Archive for Videogames

Pocket Recipes for the Pokémon Trainer – Pidgey

Pocket Recipes for the Pokémon Trainer
Kanto District:

So you’ve gone and done it. You’ve cast off the chains of your middle-school and have set out to become a Pokémon Trainer. Good for you! The open road, new and exciting creatures to discover and conquer. It’s going to be just like camping, except Dad’s not there to carry the cooler. And as jobs go, hunting Pokémon doesn’t really pay very well. But that’s okay, right? You can live off the land, collecting berries and making your own fabulous meals over the campfire. I thought so! So to help you on your way, we’re bringing you the best in Pokémon camping cuisine. Each recipe is easy to make (provided you’ve captured the right Pokémon, of course) and is tailored to the regions those Pokémon come from, so ingredients should be easy to find.


The Pidgey


Shōyu de Poppo

8 Pidgey (bone-in, skin on, split)
I know, it seems like a lot for just one person, but the little f*ckers are everywhere. You can bag a dozen per day if you have enough pokéballs. In their first evolution, they are pretty small, so you want to cook as many as you can fit in the pan.

1 cup of water
It’s clever, isn’t it? Pidgey is known for hunting over water (especially Magikarp, which explains why Gyarados are just so hard to find, the Pigey’s eat ‘em all before they can evolve!)

½ cup razz berry vinegar
If you’re still young enough to enjoy Pokémon Go, you may not yet have a bottle of this in your kit. Hip up a Pokéstop, they’re bound to have some to hand. Trust me, this makes everything taste good, they even put it on ice cream.

1/3 cup soy sauce
That’s about 25 soy sauce packets if you’re swiping them from your local Panda Express.

2 ½ Tablespoons sugar
About 8 sugar packets if, like me, you snag a couple extra when buying your morning latte.

1 Figy, split and the seeds removed.
Just remember, like the habaneros you find in the supermarket, it’s the seeds of the Figy that pack the real punch!

Put all the ingredients (except the Pidgey) into a saucepan and boil it for about 20 minutes. Add the Pidgey and cook, turning frequently until the liquid has been reduced to a sticky glaze.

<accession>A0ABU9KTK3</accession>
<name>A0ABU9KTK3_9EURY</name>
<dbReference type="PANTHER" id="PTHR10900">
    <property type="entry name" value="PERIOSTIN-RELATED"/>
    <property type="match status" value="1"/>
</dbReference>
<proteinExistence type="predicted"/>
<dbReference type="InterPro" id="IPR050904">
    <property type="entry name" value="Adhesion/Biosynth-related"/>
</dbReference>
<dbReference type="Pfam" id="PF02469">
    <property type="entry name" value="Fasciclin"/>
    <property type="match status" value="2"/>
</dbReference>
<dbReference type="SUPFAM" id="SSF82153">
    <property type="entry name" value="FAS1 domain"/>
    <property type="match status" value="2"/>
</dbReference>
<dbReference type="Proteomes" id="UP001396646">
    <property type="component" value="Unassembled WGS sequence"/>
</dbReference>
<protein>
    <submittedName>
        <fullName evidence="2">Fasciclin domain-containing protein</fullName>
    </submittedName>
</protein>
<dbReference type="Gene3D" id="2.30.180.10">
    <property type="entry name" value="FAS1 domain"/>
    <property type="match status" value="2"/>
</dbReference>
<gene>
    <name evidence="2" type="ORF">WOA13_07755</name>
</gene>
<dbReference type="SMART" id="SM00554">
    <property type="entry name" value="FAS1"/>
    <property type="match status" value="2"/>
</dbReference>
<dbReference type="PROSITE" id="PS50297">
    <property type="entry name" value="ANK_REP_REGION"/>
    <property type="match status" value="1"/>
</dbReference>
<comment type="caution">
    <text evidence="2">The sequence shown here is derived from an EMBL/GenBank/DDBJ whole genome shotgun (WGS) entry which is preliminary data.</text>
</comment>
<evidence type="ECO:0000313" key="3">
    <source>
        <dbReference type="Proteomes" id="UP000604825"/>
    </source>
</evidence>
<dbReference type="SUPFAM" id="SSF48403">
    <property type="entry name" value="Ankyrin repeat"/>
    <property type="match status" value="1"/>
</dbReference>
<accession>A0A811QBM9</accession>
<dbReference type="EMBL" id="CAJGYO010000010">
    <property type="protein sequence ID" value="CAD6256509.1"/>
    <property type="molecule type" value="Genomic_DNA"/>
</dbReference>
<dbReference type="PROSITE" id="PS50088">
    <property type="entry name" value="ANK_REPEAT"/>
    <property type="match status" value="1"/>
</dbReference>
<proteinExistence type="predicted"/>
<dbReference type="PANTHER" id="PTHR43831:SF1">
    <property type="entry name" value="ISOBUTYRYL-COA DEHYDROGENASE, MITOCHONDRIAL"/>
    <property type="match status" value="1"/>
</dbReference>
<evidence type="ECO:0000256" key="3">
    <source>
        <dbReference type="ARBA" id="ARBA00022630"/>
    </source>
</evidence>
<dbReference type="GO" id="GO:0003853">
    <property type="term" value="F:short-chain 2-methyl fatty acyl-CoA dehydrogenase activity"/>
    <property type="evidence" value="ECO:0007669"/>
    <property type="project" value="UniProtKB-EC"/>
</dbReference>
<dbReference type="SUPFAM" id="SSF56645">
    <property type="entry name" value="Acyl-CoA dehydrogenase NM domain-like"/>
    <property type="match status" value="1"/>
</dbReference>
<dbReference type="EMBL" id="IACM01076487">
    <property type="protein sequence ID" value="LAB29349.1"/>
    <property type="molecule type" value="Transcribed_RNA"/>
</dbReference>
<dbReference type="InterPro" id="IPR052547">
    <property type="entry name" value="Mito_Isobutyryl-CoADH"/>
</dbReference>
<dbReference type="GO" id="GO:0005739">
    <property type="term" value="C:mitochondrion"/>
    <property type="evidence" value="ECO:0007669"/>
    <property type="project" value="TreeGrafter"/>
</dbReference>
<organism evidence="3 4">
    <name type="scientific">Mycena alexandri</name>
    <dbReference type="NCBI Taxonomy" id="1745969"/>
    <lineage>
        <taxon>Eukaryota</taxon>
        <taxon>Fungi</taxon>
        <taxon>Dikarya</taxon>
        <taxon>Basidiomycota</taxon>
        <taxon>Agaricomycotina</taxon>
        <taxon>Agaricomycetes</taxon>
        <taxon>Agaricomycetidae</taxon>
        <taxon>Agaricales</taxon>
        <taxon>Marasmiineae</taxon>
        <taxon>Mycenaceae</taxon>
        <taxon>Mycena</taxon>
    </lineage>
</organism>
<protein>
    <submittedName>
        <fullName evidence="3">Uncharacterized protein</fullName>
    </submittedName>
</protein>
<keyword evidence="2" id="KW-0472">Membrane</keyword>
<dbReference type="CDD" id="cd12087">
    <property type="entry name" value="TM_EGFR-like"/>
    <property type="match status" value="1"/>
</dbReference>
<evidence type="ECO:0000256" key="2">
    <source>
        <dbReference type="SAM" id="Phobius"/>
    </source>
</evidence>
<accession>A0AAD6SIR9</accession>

Arrange on a serving platter (we may be camping, but we’re not savages!) and spoon the remaining glaze over the Pidgey before serving.

If you are going with a later evolution, you can feed a couple of people with just a single Pidgeotto, and if you are truly lucky and have managed to bag a Pidgiot, well you’ll need to quintuple this recipe and call the whole family to enjoy!

Public Speaking at the IGDA

I was invited to give a talk to the IGDA in partnership with DAGA in Salt Lake City a couple of months ago. Had a wonderful time! They were kind enough to record my talk (I do a lot of talks, but I don’t always get to see how they turned out from the audience perspective, so this is especially cool for me).

Check it out!

Back when I started, there was no clear path into the games industry. You got there by asking around, talking to people, finding ads in the back of local newspapers, showing up for a night of tabletop gaming with the right group of people. While the idea of working in games has become mainstream over the past few decade, I find that a lot of students still think of it as a rather monolithic entity. They get hung up on the idea of having the *perfect* skill for this job or that job, where the reality is, there are a LOT of different niches in games and, if you have spent the time to develop skills that apply, even if you don’t have a degree, you have a chance to find a home here.